The Supreme Court held today that an unsuccessful FDCPA plaintiff in a non-frivolous case must pay the defendant's costs (which could be hundreds or occasionally, as in this case, thousands of dollars), even though the statute's text provides for attorney-fee- and cost-shifting only where "an action under this section was brought in bad faith and for the purpose of harassment." The Court held that this provision speaks only to cases brought in bad faith and/or for harassment and that the statute remains "silent" on whether costs can be assessed in other circumstances. Thus, according to the Court, the bad faith/harassment provision did not displace the usual presumption under Federal Rule of Civil Procedure 54(d) that a losing party is liable for costs, even though Rule 54(d) states that its presumption should yield when a statute "provides otherwise."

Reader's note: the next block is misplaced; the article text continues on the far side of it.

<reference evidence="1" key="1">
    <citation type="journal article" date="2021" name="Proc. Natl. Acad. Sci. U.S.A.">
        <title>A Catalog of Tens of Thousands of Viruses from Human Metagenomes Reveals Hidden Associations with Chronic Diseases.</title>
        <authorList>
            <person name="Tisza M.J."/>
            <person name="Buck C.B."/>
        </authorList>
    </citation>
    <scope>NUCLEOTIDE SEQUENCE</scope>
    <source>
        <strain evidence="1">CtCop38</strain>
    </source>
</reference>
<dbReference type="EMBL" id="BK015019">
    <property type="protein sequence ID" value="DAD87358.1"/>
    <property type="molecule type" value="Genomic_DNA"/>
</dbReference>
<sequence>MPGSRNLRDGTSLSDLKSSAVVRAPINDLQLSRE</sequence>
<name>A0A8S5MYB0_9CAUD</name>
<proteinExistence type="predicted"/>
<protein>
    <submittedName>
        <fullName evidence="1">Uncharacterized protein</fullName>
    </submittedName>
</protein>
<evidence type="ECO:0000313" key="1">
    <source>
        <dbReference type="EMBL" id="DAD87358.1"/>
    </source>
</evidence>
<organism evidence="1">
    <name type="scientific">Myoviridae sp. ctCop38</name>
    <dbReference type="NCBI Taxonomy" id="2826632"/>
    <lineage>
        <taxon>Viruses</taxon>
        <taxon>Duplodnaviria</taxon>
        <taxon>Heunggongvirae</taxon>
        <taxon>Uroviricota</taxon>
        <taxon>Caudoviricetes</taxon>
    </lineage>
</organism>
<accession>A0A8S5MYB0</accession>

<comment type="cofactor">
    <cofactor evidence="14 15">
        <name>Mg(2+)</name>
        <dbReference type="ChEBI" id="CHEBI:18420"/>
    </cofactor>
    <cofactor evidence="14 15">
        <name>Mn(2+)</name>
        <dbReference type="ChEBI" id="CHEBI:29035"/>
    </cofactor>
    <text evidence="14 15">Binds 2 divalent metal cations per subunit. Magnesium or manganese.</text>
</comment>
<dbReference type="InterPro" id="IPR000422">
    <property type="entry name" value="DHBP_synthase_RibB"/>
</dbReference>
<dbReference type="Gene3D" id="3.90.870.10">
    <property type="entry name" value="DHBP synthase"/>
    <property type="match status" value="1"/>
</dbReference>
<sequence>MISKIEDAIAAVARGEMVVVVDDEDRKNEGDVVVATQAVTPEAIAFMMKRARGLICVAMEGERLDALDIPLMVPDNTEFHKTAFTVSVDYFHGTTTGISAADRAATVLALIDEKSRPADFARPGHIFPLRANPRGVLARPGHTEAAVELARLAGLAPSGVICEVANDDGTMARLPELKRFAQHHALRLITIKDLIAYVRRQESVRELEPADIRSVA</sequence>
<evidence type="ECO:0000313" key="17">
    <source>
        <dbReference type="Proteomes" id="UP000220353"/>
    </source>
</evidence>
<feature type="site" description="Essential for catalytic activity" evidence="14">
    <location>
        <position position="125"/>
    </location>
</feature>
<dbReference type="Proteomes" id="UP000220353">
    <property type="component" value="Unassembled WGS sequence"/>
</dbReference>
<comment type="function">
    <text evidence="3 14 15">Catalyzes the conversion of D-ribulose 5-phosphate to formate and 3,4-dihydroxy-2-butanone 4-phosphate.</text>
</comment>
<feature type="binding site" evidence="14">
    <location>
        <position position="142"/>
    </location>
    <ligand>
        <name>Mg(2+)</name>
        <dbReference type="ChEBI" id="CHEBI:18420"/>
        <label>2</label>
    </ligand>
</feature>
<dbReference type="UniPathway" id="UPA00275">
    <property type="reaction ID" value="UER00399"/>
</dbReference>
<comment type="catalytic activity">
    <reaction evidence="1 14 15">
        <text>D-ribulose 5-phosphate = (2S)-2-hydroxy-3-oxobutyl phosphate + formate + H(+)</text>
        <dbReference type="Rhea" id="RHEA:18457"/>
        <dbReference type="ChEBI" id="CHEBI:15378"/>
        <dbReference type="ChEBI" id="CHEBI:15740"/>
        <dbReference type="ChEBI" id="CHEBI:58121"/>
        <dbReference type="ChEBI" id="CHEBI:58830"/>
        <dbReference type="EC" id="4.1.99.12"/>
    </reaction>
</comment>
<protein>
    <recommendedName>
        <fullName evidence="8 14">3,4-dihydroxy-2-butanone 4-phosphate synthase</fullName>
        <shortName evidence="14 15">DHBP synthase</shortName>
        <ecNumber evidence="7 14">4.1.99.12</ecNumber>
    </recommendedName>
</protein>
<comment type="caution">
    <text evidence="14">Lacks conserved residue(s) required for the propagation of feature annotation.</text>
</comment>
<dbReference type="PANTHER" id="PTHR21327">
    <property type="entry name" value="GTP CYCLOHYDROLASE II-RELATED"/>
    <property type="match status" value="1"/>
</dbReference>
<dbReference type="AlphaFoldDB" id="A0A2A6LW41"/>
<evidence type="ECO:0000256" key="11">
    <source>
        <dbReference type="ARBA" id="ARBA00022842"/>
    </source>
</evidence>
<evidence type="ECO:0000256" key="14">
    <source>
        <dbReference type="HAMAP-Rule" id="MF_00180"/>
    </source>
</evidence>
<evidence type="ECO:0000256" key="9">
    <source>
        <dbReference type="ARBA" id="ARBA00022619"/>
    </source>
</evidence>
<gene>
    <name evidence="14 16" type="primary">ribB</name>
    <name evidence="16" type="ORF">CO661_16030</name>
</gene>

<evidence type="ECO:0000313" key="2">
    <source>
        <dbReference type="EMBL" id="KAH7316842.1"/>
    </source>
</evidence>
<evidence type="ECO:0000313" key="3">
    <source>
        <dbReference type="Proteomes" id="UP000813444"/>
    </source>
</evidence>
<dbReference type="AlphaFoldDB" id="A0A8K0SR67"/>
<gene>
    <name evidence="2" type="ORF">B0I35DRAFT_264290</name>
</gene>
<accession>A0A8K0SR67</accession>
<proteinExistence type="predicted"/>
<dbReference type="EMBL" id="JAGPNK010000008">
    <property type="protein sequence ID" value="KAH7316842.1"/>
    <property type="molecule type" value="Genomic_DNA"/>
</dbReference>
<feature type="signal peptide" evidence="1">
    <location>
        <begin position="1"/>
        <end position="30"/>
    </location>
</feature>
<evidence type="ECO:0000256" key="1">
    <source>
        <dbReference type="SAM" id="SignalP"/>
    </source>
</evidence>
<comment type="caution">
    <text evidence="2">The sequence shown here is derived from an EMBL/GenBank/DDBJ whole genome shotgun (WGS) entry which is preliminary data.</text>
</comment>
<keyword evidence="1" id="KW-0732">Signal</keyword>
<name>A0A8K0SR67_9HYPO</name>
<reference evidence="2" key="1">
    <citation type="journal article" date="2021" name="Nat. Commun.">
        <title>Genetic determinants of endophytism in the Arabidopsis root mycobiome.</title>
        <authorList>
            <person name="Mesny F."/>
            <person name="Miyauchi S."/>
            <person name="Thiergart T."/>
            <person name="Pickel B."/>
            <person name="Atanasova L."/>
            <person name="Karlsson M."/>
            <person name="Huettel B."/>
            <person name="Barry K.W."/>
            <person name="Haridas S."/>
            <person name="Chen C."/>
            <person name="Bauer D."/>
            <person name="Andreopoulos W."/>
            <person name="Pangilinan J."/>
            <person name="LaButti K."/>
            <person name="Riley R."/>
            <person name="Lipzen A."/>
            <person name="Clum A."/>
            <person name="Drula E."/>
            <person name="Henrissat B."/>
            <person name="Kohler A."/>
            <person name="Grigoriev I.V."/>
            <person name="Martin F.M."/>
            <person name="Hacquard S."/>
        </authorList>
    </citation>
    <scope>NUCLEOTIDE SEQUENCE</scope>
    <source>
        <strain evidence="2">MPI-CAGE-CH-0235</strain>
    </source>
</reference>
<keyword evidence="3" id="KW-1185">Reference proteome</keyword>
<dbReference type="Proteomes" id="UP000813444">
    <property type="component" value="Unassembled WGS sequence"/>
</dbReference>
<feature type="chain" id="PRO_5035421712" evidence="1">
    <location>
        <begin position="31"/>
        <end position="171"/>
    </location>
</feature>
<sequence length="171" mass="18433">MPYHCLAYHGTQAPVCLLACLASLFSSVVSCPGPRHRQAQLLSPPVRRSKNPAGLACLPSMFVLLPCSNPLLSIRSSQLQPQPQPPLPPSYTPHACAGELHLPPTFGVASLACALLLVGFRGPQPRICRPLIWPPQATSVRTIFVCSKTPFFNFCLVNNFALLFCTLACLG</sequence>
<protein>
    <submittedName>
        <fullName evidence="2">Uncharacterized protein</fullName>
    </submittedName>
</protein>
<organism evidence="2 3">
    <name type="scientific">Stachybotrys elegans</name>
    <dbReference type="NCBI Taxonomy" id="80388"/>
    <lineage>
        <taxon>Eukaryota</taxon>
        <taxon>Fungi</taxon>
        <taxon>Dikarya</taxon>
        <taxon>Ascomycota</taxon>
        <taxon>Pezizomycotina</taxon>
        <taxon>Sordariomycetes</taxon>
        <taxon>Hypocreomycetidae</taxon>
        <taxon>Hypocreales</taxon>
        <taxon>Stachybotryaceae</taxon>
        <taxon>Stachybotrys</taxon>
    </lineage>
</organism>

Dissenting, Justice Sotomayor contended that, "Far from merely restating a district court’s discretion to award costs, this provision imposes a prerequisite to the exercise of that discretion: a finding by the court that an action was brought in bad faith and for the purpose of harassment." In holding otherwise, "[t]he Court's opinion the Court ignores the plain meaning of both the FDCPA and Rule 54(d)(1) and renders the statutory language at issue in this case meaningless."
The case is Marx v. General Revenue Corp. Public Citizen litigated the case at the Supreme Court level.